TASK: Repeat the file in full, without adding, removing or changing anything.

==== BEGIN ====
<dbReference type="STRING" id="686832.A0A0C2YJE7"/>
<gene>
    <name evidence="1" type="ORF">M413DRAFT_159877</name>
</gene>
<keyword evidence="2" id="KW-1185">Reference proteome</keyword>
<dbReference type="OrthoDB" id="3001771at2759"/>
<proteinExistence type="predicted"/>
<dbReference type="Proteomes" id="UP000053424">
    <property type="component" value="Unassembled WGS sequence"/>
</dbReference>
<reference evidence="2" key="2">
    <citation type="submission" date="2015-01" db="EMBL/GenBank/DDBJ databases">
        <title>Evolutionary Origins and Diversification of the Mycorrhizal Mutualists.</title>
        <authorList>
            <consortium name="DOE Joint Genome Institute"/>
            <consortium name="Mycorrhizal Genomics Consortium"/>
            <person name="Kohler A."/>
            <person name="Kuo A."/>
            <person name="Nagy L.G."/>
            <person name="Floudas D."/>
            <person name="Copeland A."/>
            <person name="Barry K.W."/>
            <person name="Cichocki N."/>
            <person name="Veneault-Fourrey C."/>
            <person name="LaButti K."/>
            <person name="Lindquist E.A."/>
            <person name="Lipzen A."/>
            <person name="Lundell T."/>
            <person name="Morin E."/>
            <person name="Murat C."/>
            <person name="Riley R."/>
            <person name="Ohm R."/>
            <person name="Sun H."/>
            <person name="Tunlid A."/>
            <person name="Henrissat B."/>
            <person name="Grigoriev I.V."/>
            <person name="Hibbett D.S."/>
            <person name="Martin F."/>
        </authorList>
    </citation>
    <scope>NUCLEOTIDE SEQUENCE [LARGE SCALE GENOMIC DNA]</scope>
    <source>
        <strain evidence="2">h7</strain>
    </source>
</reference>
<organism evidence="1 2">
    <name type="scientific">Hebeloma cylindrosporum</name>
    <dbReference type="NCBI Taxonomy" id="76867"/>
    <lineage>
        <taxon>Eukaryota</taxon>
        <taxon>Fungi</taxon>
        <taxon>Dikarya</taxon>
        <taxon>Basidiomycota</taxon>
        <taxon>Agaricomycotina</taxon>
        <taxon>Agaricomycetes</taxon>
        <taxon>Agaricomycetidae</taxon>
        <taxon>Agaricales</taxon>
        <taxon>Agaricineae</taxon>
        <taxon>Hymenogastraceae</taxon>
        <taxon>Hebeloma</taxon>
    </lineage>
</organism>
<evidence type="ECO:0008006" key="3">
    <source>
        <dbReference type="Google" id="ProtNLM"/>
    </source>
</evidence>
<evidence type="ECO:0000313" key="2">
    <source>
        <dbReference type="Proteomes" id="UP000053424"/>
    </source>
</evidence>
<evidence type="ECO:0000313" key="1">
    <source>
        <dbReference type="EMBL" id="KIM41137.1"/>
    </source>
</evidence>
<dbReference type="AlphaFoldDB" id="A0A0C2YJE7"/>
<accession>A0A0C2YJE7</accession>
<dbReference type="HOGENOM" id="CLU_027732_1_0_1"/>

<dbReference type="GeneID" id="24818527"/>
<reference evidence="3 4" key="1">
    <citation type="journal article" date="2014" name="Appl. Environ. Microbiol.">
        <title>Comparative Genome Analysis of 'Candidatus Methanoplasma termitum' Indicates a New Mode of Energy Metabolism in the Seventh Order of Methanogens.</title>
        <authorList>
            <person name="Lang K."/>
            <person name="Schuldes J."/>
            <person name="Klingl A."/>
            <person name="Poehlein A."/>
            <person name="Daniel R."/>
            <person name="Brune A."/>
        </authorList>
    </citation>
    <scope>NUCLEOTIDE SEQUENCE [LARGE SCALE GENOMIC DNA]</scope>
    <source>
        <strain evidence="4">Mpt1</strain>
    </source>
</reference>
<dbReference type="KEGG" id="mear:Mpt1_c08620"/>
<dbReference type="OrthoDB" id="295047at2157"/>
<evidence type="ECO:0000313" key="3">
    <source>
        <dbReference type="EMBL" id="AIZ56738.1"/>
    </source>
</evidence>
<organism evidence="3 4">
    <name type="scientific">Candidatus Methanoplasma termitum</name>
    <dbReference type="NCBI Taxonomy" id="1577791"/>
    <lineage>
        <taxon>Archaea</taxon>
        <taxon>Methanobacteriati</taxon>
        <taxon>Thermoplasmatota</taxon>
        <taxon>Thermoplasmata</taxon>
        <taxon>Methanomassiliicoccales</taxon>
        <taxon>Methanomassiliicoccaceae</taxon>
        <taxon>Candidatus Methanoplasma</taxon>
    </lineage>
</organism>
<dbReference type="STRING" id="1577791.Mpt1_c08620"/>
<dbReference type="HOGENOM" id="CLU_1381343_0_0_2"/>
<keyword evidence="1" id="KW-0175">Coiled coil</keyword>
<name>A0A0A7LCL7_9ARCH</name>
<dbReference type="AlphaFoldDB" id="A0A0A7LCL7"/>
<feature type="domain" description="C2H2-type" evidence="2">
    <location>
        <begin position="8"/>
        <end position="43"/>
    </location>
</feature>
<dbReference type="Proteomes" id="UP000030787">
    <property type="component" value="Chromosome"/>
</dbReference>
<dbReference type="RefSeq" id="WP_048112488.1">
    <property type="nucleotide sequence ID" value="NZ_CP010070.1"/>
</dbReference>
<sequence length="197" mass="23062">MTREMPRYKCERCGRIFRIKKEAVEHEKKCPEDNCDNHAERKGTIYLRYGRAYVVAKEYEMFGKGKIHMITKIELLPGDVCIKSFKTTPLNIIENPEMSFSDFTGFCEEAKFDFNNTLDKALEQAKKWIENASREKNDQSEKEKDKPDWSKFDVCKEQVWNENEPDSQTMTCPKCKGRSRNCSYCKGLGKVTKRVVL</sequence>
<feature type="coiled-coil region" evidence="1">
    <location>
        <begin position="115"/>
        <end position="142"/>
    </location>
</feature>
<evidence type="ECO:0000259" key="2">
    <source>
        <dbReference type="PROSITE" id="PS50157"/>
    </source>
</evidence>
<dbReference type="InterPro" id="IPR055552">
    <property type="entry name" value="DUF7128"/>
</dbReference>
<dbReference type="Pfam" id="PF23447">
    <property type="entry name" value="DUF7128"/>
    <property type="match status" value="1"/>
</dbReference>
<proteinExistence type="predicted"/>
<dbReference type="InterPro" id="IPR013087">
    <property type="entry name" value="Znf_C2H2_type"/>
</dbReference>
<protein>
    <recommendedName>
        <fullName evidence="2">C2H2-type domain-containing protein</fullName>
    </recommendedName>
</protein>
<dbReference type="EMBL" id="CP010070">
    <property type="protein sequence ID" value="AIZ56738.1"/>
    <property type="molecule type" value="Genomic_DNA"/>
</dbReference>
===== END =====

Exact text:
<dbReference type="STRING" id="686832.A0A0C2YJE7"/>
<gene>
    <name evidence="1" type="ORF">M413DRAFT_159877</name>
</gene>
<keyword evidence="2" id="KW-1185">Reference proteome</keyword>
<dbReference type="OrthoDB" id="3001771at2759"/>
<proteinExistence type="predicted"/>
<dbReference type="Proteomes" id="UP000053424">
    <property type="component" value="Unassembled WGS sequence"/>
</dbReference>
<reference evidence="2" key="2">
    <citation type="submission" date="2015-01" db="EMBL/GenBank/DDBJ databases">
        <title>Evolutionary Origins and Diversification of the Mycorrhizal Mutualists.</title>
        <authorList>
            <consortium name="DOE Joint Genome Institute"/>
            <consortium name="Mycorrhizal Genomics Consortium"/>
            <person name="Kohler A."/>
            <person name="Kuo A."/>
            <person name="Nagy L.G."/>
            <person name="Floudas D."/>
            <person name="Copeland A."/>
            <person name="Barry K.W."/>
            <person name="Cichocki N."/>
            <person name="Veneault-Fourrey C."/>
            <person name="LaButti K."/>
            <person name="Lindquist E.A."/>
            <person name="Lipzen A."/>
            <person name="Lundell T."/>
            <person name="Morin E."/>
            <person name="Murat C."/>
            <person name="Riley R."/>
            <person name="Ohm R."/>
            <person name="Sun H."/>
            <person name="Tunlid A."/>
            <person name="Henrissat B."/>
            <person name="Grigoriev I.V."/>
            <person name="Hibbett D.S."/>
            <person name="Martin F."/>
        </authorList>
    </citation>
    <scope>NUCLEOTIDE SEQUENCE [LARGE SCALE GENOMIC DNA]</scope>
    <source>
        <strain evidence="2">h7</strain>
    </source>
</reference>
<organism evidence="1 2">
    <name type="scientific">Hebeloma cylindrosporum</name>
    <dbReference type="NCBI Taxonomy" id="76867"/>
    <lineage>
        <taxon>Eukaryota</taxon>
        <taxon>Fungi</taxon>
        <taxon>Dikarya</taxon>
        <taxon>Basidiomycota</taxon>
        <taxon>Agaricomycotina</taxon>
        <taxon>Agaricomycetes</taxon>
        <taxon>Agaricomycetidae</taxon>
        <taxon>Agaricales</taxon>
        <taxon>Agaricineae</taxon>
        <taxon>Hymenogastraceae</taxon>
        <taxon>Hebeloma</taxon>
    </lineage>
</organism>
<evidence type="ECO:0008006" key="3">
    <source>
        <dbReference type="Google" id="ProtNLM"/>
    </source>
</evidence>
<evidence type="ECO:0000313" key="2">
    <source>
        <dbReference type="Proteomes" id="UP000053424"/>
    </source>
</evidence>
<evidence type="ECO:0000313" key="1">
    <source>
        <dbReference type="EMBL" id="KIM41137.1"/>
    </source>
</evidence>
<dbReference type="AlphaFoldDB" id="A0A0C2YJE7"/>
<accession>A0A0C2YJE7</accession>
<dbReference type="HOGENOM" id="CLU_027732_1_0_1"/>

<dbReference type="GeneID" id="24818527"/>
<reference evidence="3 4" key="1">
    <citation type="journal article" date="2014" name="Appl. Environ. Microbiol.">
        <title>Comparative Genome Analysis of 'Candidatus Methanoplasma termitum' Indicates a New Mode of Energy Metabolism in the Seventh Order of Methanogens.</title>
        <authorList>
            <person name="Lang K."/>
            <person name="Schuldes J."/>
            <person name="Klingl A."/>
            <person name="Poehlein A."/>
            <person name="Daniel R."/>
            <person name="Brune A."/>
        </authorList>
    </citation>
    <scope>NUCLEOTIDE SEQUENCE [LARGE SCALE GENOMIC DNA]</scope>
    <source>
        <strain evidence="4">Mpt1</strain>
    </source>
</reference>
<dbReference type="KEGG" id="mear:Mpt1_c08620"/>
<dbReference type="OrthoDB" id="295047at2157"/>
<evidence type="ECO:0000313" key="3">
    <source>
        <dbReference type="EMBL" id="AIZ56738.1"/>
    </source>
</evidence>
<organism evidence="3 4">
    <name type="scientific">Candidatus Methanoplasma termitum</name>
    <dbReference type="NCBI Taxonomy" id="1577791"/>
    <lineage>
        <taxon>Archaea</taxon>
        <taxon>Methanobacteriati</taxon>
        <taxon>Thermoplasmatota</taxon>
        <taxon>Thermoplasmata</taxon>
        <taxon>Methanomassiliicoccales</taxon>
        <taxon>Methanomassiliicoccaceae</taxon>
        <taxon>Candidatus Methanoplasma</taxon>
    </lineage>
</organism>
<dbReference type="STRING" id="1577791.Mpt1_c08620"/>
<dbReference type="HOGENOM" id="CLU_1381343_0_0_2"/>
<keyword evidence="1" id="KW-0175">Coiled coil</keyword>
<name>A0A0A7LCL7_9ARCH</name>
<dbReference type="AlphaFoldDB" id="A0A0A7LCL7"/>
<feature type="domain" description="C2H2-type" evidence="2">
    <location>
        <begin position="8"/>
        <end position="43"/>
    </location>
</feature>
<dbReference type="Proteomes" id="UP000030787">
    <property type="component" value="Chromosome"/>
</dbReference>
<dbReference type="RefSeq" id="WP_048112488.1">
    <property type="nucleotide sequence ID" value="NZ_CP010070.1"/>
</dbReference>
<sequence length="197" mass="23062">MTREMPRYKCERCGRIFRIKKEAVEHEKKCPEDNCDNHAERKGTIYLRYGRAYVVAKEYEMFGKGKIHMITKIELLPGDVCIKSFKTTPLNIIENPEMSFSDFTGFCEEAKFDFNNTLDKALEQAKKWIENASREKNDQSEKEKDKPDWSKFDVCKEQVWNENEPDSQTMTCPKCKGRSRNCSYCKGLGKVTKRVVL</sequence>
<feature type="coiled-coil region" evidence="1">
    <location>
        <begin position="115"/>
        <end position="142"/>
    </location>
</feature>
<evidence type="ECO:0000259" key="2">
    <source>
        <dbReference type="PROSITE" id="PS50157"/>
    </source>
</evidence>
<dbReference type="InterPro" id="IPR055552">
    <property type="entry name" value="DUF7128"/>
</dbReference>
<dbReference type="Pfam" id="PF23447">
    <property type="entry name" value="DUF7128"/>
    <property type="match status" value="1"/>
</dbReference>
<proteinExistence type="predicted"/>
<dbReference type="InterPro" id="IPR013087">
    <property type="entry name" value="Znf_C2H2_type"/>
</dbReference>
<protein>
    <recommendedName>
        <fullName evidence="2">C2H2-type domain-containing protein</fullName>
    </recommendedName>
</protein>
<dbReference type="EMBL" id="CP010070">
    <property type="protein sequence ID" value="AIZ56738.1"/>
    <property type="molecule type" value="Genomic_DNA"/>
</dbReference>